## Javier Cueto García, University of Nebraska

A Whole New (Nonlocal) World

4:00 pm–4:50 pm

Avery Hall
Room: 115

1144 T St

Lincoln NE 68508

Lincoln NE 68508

Additional Info: AVH

Contact:

Mikil Foss

Can you imagine if we could have a ¾ derivative? -

- What? No, why would I do that? It’s Friday!

Well, as we all know, the use of mathematics has been quite effective in describing natural phenomena. Popularly through the use of (partial) differential equations to model systems in physics, biology or economics for example. The function that describes the system is ‘hidden’ in these differential equations which stablish a relation between a function and its derivatives (related to how the function changes). But if we stretch something, for example this wooden beam…. (crack!) a fracture appears! Thus, sometimes singularity phenomena may arise, and that implies functions with discontinuities which do not fit very well in these classical models.

There is something that can tackle this. A new fantastic point of view! What is nonlocal?

We will try to understand that. Basically, we will consider a relaxed notion of gradient, typically made of an integral of a difference quotient. As a consequence, less regularity is needed and long range interactions can be taken into account (nonlocal: points at a finite distance may exert an interaction upon each other). This means we have new horizons to pursue! In particular, we will need to obtain several tools, to the extent possible, similar to those of the classical case, so that we can study these new models. Fortunately, we have already been able to obtain quite a few, where a key ingredient has been a nonlocal version of the fundamental theorem of calculus.

- What? No, why would I do that? It’s Friday!

Well, as we all know, the use of mathematics has been quite effective in describing natural phenomena. Popularly through the use of (partial) differential equations to model systems in physics, biology or economics for example. The function that describes the system is ‘hidden’ in these differential equations which stablish a relation between a function and its derivatives (related to how the function changes). But if we stretch something, for example this wooden beam…. (crack!) a fracture appears! Thus, sometimes singularity phenomena may arise, and that implies functions with discontinuities which do not fit very well in these classical models.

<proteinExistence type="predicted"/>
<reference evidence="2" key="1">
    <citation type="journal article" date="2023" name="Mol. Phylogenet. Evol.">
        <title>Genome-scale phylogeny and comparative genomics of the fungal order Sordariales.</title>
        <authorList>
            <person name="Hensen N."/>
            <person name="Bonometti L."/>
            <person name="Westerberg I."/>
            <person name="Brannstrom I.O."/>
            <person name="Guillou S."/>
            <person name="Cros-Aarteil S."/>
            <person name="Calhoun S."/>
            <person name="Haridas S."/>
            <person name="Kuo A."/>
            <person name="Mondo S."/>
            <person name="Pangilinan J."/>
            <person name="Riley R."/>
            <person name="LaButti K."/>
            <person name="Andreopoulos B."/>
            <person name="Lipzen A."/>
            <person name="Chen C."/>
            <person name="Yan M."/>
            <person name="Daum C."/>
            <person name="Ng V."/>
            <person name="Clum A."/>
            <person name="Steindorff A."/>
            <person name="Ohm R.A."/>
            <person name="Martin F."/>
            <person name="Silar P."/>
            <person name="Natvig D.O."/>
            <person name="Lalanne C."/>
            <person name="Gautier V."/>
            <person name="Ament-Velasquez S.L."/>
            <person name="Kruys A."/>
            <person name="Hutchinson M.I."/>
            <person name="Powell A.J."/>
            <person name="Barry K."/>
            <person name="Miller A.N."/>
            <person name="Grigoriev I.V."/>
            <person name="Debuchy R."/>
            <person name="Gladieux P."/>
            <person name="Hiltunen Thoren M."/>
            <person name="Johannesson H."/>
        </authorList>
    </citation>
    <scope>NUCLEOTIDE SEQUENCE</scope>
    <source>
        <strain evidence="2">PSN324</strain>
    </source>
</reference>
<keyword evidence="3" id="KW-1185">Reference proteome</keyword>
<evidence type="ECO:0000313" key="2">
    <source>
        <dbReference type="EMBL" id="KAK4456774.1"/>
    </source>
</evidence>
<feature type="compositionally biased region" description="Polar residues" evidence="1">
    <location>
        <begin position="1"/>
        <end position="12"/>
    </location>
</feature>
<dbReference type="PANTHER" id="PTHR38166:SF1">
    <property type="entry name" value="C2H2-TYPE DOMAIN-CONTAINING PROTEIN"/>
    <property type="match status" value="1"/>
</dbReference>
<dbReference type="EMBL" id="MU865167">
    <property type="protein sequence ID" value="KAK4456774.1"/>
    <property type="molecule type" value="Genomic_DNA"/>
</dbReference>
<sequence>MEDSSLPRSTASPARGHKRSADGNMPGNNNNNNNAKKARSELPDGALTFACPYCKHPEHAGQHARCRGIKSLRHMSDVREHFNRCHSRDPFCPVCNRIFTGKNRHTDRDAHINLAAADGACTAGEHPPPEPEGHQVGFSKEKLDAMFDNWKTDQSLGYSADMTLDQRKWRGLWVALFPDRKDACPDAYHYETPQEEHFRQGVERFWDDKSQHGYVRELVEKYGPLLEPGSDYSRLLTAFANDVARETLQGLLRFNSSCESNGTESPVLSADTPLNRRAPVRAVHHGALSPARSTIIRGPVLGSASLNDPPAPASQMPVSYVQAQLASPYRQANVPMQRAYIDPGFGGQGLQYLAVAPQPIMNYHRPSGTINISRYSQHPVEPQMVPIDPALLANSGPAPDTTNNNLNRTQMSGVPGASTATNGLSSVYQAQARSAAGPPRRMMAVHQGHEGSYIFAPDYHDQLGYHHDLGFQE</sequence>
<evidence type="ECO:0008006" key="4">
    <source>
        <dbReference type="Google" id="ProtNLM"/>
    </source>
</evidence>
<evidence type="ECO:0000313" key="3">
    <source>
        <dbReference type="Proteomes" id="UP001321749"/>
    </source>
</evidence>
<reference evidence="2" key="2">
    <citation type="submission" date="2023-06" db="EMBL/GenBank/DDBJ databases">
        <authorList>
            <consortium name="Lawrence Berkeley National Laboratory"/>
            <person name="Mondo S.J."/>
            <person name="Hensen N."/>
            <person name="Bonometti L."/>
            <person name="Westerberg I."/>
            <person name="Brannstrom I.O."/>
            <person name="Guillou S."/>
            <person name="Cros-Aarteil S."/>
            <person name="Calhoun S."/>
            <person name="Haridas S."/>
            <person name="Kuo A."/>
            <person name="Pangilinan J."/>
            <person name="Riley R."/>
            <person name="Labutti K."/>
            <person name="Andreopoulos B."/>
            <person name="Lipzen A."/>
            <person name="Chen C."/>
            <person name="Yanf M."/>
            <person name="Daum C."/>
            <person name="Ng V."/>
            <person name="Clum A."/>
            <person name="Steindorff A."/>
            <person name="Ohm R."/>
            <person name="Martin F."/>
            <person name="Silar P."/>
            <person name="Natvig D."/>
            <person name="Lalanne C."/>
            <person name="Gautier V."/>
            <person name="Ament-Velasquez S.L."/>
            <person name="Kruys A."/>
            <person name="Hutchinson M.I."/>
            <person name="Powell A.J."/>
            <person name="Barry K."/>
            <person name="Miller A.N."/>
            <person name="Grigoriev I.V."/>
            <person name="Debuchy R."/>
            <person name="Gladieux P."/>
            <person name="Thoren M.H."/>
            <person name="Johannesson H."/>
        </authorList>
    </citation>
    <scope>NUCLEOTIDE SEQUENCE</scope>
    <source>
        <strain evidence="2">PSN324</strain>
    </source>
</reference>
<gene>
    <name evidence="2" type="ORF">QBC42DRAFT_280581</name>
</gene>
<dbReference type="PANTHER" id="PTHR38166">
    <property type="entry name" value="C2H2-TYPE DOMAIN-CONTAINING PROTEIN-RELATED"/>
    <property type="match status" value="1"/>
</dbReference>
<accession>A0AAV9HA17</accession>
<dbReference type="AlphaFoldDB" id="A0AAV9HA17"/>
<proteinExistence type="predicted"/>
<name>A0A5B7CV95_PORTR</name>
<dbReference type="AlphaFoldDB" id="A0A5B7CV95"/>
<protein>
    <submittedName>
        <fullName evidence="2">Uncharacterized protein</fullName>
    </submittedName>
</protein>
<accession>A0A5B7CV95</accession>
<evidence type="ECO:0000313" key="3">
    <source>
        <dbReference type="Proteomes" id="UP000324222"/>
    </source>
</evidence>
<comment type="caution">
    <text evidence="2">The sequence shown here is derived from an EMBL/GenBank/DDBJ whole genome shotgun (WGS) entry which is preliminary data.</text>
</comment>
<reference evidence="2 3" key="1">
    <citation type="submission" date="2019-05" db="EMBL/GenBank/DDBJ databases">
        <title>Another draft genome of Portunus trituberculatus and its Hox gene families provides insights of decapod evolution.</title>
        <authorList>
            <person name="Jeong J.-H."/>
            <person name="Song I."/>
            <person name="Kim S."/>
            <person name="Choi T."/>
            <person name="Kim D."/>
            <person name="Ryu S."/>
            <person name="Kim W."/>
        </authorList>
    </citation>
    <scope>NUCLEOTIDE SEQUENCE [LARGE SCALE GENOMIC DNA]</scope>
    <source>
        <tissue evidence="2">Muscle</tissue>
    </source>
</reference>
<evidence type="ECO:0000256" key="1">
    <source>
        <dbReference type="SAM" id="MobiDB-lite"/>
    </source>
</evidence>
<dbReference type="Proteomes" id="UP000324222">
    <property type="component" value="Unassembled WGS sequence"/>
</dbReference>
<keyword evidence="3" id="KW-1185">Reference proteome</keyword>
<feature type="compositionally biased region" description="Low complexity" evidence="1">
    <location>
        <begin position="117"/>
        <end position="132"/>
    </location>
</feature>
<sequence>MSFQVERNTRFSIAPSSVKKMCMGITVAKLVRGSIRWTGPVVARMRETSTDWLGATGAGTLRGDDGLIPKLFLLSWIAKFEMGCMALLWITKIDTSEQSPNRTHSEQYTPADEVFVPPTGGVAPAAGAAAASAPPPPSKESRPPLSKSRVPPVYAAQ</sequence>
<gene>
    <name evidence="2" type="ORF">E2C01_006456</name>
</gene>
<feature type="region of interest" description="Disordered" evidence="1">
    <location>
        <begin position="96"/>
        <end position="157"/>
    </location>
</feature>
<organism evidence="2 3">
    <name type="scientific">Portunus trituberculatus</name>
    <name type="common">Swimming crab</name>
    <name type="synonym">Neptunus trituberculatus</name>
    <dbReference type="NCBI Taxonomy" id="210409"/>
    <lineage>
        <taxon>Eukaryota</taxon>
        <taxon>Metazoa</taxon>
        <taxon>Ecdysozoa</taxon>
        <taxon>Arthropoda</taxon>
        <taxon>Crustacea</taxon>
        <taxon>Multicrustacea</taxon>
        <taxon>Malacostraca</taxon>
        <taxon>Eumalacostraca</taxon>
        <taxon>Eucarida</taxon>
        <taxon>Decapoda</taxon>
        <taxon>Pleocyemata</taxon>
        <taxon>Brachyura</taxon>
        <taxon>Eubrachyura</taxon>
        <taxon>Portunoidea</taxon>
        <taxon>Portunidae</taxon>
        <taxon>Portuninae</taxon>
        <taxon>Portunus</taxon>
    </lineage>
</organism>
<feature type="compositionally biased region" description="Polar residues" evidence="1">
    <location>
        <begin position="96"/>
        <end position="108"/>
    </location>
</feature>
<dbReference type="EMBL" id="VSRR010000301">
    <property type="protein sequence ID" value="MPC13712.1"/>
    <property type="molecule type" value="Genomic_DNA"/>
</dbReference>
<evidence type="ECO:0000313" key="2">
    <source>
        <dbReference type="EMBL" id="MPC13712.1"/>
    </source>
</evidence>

There is something that can tackle this. A new fantastic point of view! What is nonlocal?

We will try to understand that. Basically, we will consider a relaxed notion of gradient, typically made of an integral of a difference quotient. As a consequence, less regularity is needed and long range interactions can be taken into account (nonlocal: points at a finite distance may exert an interaction upon each other). This means we have new horizons to pursue! In particular, we will need to obtain several tools, to the extent possible, similar to those of the classical case, so that we can study these new models. Fortunately, we have already been able to obtain quite a few, where a key ingredient has been a nonlocal version of the fundamental theorem of calculus.